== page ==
Is it possible to create more productive crops than nature does without growing hybrids or genetically modified plants? According to researchers at University of Illinois at Urbana-Champaign (UIUC), the answer is yes . They've simulated photosynthesis, the process by which plants convert light to energy, with the help of supercomputers at the National Center for Supercomputing Applications (NCSA). Their models suggest that soybean productivity could be increased by 40 to 60 percent. They're also working with wheat and rice and expect that biotechnology companies will use this research to design more productive plants without altering their genes.
In order to better calibrate their computer model, which simulates the photosynthetic behavior of actual leaves, you can see above a gas exchange system used by the researchers to measure the rate of carbon dioxide and electron transport in real leaves. (Credit: Don Hamerman/UIUC). Here is a link to a a larger version of this photo.
This research project was led by Steve Long, a professor of plant biology and crop sciences at the University of Illinois. Long also is the deputy director of the Energy Biosciences Institute and an affiliate of the Institute for Genomic Biology at UIUC. Long was helped by Xin-Guang Zhu, a research scientist in his lab who co-developed the computer model, and by Eric de Sturler, a former associate professor of computer science at UIUC who recently moved to the Department of Mathematics at Virginia Tech.
Let's start with what Long says about photosynthesis. "Photosynthesis, the process by which plants convert light to energy to power their growth and make food we eat, is the least explored path to improving plant productivity, Long said recently. 'Photosynthesis has really been untouched,' added Long, a UI plant biologist and crop sciences professor. 'There's been almost no improvement.'"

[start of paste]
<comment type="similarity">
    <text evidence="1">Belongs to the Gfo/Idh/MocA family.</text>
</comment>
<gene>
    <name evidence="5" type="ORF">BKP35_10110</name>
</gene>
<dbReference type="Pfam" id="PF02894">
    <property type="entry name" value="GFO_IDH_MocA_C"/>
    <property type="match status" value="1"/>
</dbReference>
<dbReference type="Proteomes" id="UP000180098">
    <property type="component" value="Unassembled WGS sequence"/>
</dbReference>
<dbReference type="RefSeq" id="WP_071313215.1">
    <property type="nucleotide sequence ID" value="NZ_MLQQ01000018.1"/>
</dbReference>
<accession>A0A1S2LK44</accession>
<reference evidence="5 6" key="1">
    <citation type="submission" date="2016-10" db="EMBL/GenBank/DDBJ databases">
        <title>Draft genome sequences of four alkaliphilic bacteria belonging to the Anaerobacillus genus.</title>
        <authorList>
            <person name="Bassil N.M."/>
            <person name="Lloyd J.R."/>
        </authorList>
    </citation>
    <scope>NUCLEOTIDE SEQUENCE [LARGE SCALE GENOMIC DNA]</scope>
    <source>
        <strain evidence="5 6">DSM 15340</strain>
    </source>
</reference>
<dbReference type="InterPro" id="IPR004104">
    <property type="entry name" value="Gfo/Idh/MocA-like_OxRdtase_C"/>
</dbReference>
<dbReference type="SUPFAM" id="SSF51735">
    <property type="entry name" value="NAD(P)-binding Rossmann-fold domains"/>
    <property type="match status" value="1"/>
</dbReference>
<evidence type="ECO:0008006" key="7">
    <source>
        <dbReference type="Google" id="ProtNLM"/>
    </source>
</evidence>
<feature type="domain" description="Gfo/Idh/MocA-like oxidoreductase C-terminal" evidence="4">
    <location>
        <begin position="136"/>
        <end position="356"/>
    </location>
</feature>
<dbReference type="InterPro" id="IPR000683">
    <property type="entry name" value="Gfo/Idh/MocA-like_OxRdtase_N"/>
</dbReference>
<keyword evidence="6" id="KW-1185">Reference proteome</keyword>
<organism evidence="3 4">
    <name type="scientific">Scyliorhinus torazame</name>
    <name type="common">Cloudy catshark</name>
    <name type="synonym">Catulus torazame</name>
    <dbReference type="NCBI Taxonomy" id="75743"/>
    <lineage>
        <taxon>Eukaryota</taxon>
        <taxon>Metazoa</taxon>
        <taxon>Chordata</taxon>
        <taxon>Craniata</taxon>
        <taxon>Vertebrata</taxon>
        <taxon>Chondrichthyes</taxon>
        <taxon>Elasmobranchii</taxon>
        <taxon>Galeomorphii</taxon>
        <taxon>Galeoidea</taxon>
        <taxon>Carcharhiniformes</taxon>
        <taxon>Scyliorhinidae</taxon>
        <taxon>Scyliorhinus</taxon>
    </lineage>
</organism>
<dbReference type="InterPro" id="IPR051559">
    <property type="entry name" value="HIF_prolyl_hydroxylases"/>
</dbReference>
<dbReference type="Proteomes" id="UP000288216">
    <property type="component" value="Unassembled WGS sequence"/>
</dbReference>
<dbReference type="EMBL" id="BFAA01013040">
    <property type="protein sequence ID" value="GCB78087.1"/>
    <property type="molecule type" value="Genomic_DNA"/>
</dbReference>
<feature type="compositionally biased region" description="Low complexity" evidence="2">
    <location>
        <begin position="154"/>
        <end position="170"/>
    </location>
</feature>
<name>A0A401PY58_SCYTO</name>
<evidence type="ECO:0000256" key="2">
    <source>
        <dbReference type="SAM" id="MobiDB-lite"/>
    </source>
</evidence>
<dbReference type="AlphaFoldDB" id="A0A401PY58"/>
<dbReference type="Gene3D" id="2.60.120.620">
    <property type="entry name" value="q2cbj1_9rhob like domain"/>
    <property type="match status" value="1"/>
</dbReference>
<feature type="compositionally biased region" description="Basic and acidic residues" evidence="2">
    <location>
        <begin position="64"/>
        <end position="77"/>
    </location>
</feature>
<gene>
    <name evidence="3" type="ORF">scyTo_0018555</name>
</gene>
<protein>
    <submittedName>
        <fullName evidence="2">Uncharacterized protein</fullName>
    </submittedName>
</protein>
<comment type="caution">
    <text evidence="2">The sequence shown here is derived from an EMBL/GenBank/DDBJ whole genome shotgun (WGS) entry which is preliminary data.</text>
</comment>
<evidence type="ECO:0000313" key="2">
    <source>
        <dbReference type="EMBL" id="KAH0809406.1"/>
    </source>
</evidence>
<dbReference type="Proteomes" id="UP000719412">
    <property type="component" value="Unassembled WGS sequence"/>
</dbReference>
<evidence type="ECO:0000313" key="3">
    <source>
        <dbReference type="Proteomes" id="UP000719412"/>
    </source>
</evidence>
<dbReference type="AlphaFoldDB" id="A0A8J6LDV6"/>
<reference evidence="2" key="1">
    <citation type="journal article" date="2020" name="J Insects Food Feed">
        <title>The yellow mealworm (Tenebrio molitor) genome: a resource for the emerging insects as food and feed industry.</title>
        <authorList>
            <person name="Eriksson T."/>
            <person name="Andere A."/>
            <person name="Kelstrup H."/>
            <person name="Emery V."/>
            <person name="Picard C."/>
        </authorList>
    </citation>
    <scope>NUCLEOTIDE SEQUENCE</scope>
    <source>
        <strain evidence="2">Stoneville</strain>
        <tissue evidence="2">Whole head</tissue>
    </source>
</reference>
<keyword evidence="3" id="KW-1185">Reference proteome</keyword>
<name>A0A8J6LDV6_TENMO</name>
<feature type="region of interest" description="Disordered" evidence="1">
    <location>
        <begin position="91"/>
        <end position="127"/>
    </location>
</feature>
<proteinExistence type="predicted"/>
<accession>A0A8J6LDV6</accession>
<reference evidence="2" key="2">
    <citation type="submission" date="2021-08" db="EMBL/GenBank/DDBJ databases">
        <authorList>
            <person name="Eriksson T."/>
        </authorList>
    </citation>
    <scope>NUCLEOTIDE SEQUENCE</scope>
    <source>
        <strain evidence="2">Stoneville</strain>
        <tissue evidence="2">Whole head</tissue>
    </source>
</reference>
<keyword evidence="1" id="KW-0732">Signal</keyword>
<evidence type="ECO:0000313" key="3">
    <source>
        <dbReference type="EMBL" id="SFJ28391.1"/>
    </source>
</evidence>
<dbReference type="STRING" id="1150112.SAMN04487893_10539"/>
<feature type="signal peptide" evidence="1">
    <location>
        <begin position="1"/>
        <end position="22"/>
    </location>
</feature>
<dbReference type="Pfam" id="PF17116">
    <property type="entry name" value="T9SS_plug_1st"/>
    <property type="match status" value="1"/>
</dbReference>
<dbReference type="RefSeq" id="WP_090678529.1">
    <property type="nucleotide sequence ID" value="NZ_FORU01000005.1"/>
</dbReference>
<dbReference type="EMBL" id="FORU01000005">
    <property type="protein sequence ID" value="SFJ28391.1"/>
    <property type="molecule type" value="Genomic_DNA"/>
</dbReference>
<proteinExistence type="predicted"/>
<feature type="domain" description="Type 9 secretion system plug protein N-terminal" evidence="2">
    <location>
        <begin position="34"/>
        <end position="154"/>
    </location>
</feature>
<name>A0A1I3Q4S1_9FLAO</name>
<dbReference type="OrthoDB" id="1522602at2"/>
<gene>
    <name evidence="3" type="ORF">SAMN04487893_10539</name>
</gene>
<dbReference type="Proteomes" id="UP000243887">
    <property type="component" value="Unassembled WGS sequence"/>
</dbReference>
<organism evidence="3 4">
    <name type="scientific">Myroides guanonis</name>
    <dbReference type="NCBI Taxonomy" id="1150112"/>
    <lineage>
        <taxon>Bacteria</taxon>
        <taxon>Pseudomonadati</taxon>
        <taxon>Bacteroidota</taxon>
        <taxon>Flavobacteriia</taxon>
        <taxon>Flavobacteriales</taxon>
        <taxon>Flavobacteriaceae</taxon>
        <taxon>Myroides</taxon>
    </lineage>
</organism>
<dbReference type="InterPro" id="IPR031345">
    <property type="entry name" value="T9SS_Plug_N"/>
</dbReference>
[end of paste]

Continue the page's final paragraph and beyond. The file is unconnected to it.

But why? "In part, that's because of the difficulty of doing anything to improve a process happening on a molecular level and driven by genes and proteins, absent recent advances in the science and technology needed to understand and work with things at that scale. Now, we know the genes involved in producing the more than 100 proteins that drive photosynthesis, opening the door for molecular biologists to manipulate the molecules advantageously, Long said."
This is why the researchers decided to use computers to design a better leaf (UIUC, November 9, 2007). "The researchers first had to build a reliable model of photosynthesis, one that would accurately mimic the photosynthetic response to changes in the environment. [...] After determining the relative abundance of each of the proteins involved in photosynthesis, the researchers created a series of linked differential equations, each mimicking a single photosynthetic step. The team tested and adjusted the model until it successfully predicted the outcome of experiments conducted on real leaves, including their dynamic response to environmental variation."
Now, let's go back to the first UIUC article to learn more about the computer model. "The computer model, and the computing power at the NCSA, allows the researchers to test lots of combinations simultaneously and quickly, particularly when compared with the time it takes to grow a new plant. The result is, in effect, a better plant design, where photosynthesis is concerned anyway. 'The supercomputer can work through those permutations in hours,' Long said. 'It can pick out which are the best targets for the experimental biologists. We've given them a guide. Maybe these five proteins are the ones where you get a big return.' The researchers also had the computer simulate a variety of environmental conditions, such as the higher carbon dioxide levels expected by scientists in the future.
This research work has been published in Plant Physiology under the name "Optimizing the Distribution of Resources between Enzymes of Carbon Metabolism Can Dramatically Increase Photosynthetic Rate: A Numerical Simulation Using an Evolutionary Algorithm" (Volume 145, Number 2, Pages 513-526, October 2007). Here are two links to the abstract and to the full paper (PDF format, 14 pages, Open Access article). But read it at your own risk. If you don't have a Ph.D. in Live Sciences, I doubt you'll follow. Personally, I couldn't.
Sources: Greg Kline, Urbana/Champaign News-Gazette, November 25, 2007; and various websites
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